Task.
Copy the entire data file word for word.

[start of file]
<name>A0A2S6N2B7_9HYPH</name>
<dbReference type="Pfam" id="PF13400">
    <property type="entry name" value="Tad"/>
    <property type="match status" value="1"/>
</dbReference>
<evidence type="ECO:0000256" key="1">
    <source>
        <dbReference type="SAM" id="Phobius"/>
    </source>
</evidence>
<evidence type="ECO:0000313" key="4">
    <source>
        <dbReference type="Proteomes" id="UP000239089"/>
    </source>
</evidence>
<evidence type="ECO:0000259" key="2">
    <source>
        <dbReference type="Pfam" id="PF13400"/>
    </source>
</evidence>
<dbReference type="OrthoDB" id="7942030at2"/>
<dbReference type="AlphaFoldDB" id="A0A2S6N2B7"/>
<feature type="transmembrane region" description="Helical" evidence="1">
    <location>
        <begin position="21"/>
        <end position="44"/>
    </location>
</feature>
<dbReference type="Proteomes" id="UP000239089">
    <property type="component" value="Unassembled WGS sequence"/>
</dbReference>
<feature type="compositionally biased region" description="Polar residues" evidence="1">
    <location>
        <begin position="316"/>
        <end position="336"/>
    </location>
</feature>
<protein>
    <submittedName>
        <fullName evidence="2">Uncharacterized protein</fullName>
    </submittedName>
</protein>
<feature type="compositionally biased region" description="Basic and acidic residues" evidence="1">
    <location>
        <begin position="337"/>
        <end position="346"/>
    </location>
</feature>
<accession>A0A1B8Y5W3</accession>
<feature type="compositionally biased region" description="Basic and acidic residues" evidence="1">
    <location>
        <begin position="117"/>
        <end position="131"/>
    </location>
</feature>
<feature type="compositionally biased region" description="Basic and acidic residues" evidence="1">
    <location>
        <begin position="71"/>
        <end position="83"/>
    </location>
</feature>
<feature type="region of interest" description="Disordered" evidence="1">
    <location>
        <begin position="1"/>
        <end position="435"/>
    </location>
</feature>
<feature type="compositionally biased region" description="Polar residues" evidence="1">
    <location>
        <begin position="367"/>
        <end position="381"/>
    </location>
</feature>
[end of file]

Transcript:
<name>A0A2S6N2B7_9HYPH</name>
<dbReference type="Pfam" id="PF13400">
    <property type="entry name" value="Tad"/>
    <property type="match status" value="1"/>
</dbReference>
<evidence type="ECO:0000256" key="1">
    <source>
        <dbReference type="SAM" id="Phobius"/>
    </source>
</evidence>
<evidence type="ECO:0000313" key="4">
    <source>
        <dbReference type="Proteomes" id="UP000239089"/>
    </source>
</evidence>
<evidence type="ECO:0000259" key="2">
    <source>
        <dbReference type="Pfam" id="PF13400"/>
    </source>
</evidence>
<dbReference type="OrthoDB" id="7942030at2"/>
<dbReference type="AlphaFoldDB" id="A0A2S6N2B7"/>
<feature type="transmembrane region" description="Helical" evidence="1">
    <location>
        <begin position="21"/>
        <end position="44"/>
    </location>
</feature>
<dbReference type="Proteomes" id="UP000239089">
    <property type="component" value="Unassembled WGS sequence"/>
</dbReference>
<feature type="compositionally biased region" description="Polar residues" evidence="1">
    <location>
        <begin position="316"/>
        <end position="336"/>
    </location>
</feature>
<protein>
    <submittedName>
        <fullName evidence="2">Uncharacterized protein</fullName>
    </submittedName>
</protein>
<feature type="compositionally biased region" description="Basic and acidic residues" evidence="1">
    <location>
        <begin position="337"/>
        <end position="346"/>
    </location>
</feature>
<accession>A0A1B8Y5W3</accession>
<feature type="compositionally biased region" description="Basic and acidic residues" evidence="1">
    <location>
        <begin position="117"/>
        <end position="131"/>
    </location>
</feature>
<feature type="compositionally biased region" description="Basic and acidic residues" evidence="1">
    <location>
        <begin position="71"/>
        <end position="83"/>
    </location>
</feature>
<feature type="region of interest" description="Disordered" evidence="1">
    <location>
        <begin position="1"/>
        <end position="435"/>
    </location>
</feature>
<feature type="compositionally biased region" description="Polar residues" evidence="1">
    <location>
        <begin position="367"/>
        <end position="381"/>
    </location>
</feature>